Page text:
Am I saving less than most Singaporeans?
Our parents have done their best to provide what they can for us until we are adults. As we grow up and move on to build our own family, it is important to remember that our parents are also getting older and moving towards the next milestone of their lives - retirement.
How much do we save anyway?
A survey conducted with middle to high income earners in Singapore above the age of 25 revealed that 97 per cent of these Singaporeans saved part of their income, with a majority saving between 30 per cent to up to 49 per cent of their salary. Males tend to set themselves higher savings targets with one in four expecting to save at least S$500,000 within a short to medium time frame, compared to females whose median was closer to S$180,000. Savings ambitions also grow with age, with people under 35 targeting to save up to S$50,000.
What are we saving for?
The CPF is a good starting point. You could say it was a nice family sedan. It’s familiar, easy to drive and the main mode of transport for retirement for many Singaporeans. But what guarantee do you have that it will be an enjoyable and comfortable ride in retirement? While payouts vary according to how much you contribute, you can expect to receive income ranging from $700 to $2,000 a month.
44% of investors above the age of 50 believe they will need to scale back their lifestyles when they retire.
The Manulife Investor Sentiment Index showed that just five in 10 local millennial investors are on track to achieve their financial goals
Out of their savings, 14 per cent goes towards retirement and 14 per cent to our emergency fund which definitely helps with future plans. That said, a good third of savings is not allocated to any purpose. Now is that a good or a bad thing? I won’t turn you off with a quote but many clever and successful people have said that having a purpose drives them forward, so if it’s good enough for life, it’s good enough for my bank account! Seriously though, it’ll help to keep you on the path of wealth generation so you’re less likely to slip up when you’ve had a hard day and a nice pair of shoes feels like just what you need.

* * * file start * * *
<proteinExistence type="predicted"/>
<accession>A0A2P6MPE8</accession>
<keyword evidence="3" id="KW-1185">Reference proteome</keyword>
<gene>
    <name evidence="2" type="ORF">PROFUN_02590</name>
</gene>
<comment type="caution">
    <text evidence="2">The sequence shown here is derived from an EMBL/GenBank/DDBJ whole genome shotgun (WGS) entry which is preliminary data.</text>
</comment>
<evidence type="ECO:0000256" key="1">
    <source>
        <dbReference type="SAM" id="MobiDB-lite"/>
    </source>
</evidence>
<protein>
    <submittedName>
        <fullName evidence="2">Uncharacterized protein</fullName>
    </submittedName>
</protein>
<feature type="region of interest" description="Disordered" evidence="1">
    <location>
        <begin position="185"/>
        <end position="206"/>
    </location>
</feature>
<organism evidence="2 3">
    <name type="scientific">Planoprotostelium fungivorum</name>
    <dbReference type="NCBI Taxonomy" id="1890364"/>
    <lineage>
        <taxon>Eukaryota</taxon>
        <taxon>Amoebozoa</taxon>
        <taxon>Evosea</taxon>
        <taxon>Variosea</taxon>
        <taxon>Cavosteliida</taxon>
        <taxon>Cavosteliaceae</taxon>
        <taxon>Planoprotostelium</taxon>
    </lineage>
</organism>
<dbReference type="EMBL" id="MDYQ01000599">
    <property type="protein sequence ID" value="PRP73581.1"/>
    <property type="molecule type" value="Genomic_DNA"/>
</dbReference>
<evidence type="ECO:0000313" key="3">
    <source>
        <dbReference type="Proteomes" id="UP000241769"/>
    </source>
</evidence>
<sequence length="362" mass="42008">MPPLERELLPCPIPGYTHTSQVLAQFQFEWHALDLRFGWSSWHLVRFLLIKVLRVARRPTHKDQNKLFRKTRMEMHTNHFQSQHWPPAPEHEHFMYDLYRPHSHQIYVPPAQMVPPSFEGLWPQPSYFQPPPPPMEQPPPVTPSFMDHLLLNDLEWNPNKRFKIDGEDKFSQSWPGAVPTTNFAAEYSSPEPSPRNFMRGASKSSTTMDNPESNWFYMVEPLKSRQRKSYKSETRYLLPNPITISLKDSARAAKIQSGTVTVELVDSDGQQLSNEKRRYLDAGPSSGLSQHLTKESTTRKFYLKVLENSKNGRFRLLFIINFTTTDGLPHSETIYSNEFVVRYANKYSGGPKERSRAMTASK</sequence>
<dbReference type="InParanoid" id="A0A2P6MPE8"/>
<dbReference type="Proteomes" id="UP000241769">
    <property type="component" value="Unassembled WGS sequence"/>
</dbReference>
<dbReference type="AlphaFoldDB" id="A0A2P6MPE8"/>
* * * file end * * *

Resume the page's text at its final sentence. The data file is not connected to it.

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Is there a right or a wrong way to save?
- Outstanding mortgage/personal loans
- CPF money
- Monthly expenses
Is this enough?
It really depends on what you’re saving for (hello again purpose!). Only slightly more than half of respondents set short to medium term savings targets and while we are great budget planners, many of us still carry quite a bit of debt. So once you’ve identified what you’re saving for it’s important to set a target with a timeframe and of course, minimise debt so you don’t just keep cancelling yourself out. Don’t join the current majority in regretting missed opportunities to make better choices in investment planning.
What more can be done?
Not really. But there is a way to save that makes your money work harder for you, but you will have to sign a couple of papers and keep an eye on your investments as you accumulate them. Two out of three Singaporeans surveyed regret that they didn’t plan their investments better, particularly their lack of proactivity in reviewing their portfolio and holding too much money in cash. Let’s try and improve that statistic, shall we?
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This article is for your information only and does not consider your specific investment objectives, financial situation or needs. We recommend that you seek advice from a Manulife Financial Consultant before making a commitment to purchase a policy.